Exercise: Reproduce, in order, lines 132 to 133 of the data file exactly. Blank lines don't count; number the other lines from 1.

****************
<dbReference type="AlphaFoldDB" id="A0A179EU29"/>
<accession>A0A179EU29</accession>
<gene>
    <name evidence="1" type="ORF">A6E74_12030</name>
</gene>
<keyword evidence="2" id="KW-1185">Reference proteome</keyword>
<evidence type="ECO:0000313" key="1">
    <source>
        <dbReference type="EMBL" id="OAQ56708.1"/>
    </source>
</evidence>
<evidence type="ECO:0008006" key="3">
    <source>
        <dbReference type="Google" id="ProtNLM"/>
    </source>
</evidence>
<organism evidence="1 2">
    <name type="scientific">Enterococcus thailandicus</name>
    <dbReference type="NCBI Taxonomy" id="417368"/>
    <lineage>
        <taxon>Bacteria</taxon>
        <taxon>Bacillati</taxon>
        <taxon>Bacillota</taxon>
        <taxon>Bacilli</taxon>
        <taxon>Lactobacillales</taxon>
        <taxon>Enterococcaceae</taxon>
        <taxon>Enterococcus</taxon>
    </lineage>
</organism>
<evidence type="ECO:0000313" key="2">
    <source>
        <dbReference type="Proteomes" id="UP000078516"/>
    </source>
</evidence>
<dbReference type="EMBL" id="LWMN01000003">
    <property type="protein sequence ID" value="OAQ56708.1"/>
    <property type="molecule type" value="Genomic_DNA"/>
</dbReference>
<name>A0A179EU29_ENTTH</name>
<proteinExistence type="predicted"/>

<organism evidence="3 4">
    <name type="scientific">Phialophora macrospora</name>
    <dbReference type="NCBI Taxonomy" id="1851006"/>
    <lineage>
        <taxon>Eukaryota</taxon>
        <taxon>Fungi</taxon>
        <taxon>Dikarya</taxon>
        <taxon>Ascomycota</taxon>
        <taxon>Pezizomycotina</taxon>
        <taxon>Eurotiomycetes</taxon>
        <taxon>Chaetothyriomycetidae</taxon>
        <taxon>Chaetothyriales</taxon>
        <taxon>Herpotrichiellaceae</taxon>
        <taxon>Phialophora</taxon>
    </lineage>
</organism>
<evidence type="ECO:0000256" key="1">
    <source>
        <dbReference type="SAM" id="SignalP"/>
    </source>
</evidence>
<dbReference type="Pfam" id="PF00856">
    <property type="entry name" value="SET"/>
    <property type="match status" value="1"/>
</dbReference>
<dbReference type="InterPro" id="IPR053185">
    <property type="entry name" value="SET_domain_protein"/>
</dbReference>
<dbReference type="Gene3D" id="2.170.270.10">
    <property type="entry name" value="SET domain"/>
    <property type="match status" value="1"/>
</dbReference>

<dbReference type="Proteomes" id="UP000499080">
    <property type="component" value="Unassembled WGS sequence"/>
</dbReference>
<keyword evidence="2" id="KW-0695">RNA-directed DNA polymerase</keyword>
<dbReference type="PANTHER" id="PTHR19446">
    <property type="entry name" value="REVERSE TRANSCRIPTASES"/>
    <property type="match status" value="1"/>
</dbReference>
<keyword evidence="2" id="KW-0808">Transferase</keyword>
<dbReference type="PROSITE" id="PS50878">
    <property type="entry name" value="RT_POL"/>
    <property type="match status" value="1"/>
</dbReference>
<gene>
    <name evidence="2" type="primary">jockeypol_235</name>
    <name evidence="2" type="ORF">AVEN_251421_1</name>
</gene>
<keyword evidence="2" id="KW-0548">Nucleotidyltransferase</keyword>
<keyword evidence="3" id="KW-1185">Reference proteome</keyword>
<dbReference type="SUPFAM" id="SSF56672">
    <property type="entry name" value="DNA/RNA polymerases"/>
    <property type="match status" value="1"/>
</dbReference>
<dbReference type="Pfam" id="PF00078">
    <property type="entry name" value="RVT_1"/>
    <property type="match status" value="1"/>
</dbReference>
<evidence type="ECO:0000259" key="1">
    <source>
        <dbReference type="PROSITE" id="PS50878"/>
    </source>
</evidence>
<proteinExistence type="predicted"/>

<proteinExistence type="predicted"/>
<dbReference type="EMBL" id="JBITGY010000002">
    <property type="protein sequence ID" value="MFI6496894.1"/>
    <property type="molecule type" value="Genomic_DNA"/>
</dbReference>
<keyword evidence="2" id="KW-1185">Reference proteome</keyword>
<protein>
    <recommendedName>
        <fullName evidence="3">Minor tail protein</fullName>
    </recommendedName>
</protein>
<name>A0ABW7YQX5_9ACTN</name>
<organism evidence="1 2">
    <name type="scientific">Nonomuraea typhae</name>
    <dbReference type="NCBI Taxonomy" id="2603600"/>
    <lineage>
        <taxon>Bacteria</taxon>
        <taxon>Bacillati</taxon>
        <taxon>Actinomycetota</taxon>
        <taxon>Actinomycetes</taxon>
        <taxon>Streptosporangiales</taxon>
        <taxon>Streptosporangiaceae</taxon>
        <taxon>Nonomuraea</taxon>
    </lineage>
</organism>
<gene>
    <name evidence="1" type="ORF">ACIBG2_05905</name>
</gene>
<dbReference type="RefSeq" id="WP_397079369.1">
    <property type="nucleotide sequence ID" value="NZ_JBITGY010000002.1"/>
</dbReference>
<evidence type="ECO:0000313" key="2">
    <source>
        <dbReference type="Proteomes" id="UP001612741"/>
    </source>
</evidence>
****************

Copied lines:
    <name evidence="1" type="ORF">ACIBG2_05905</name>
</gene>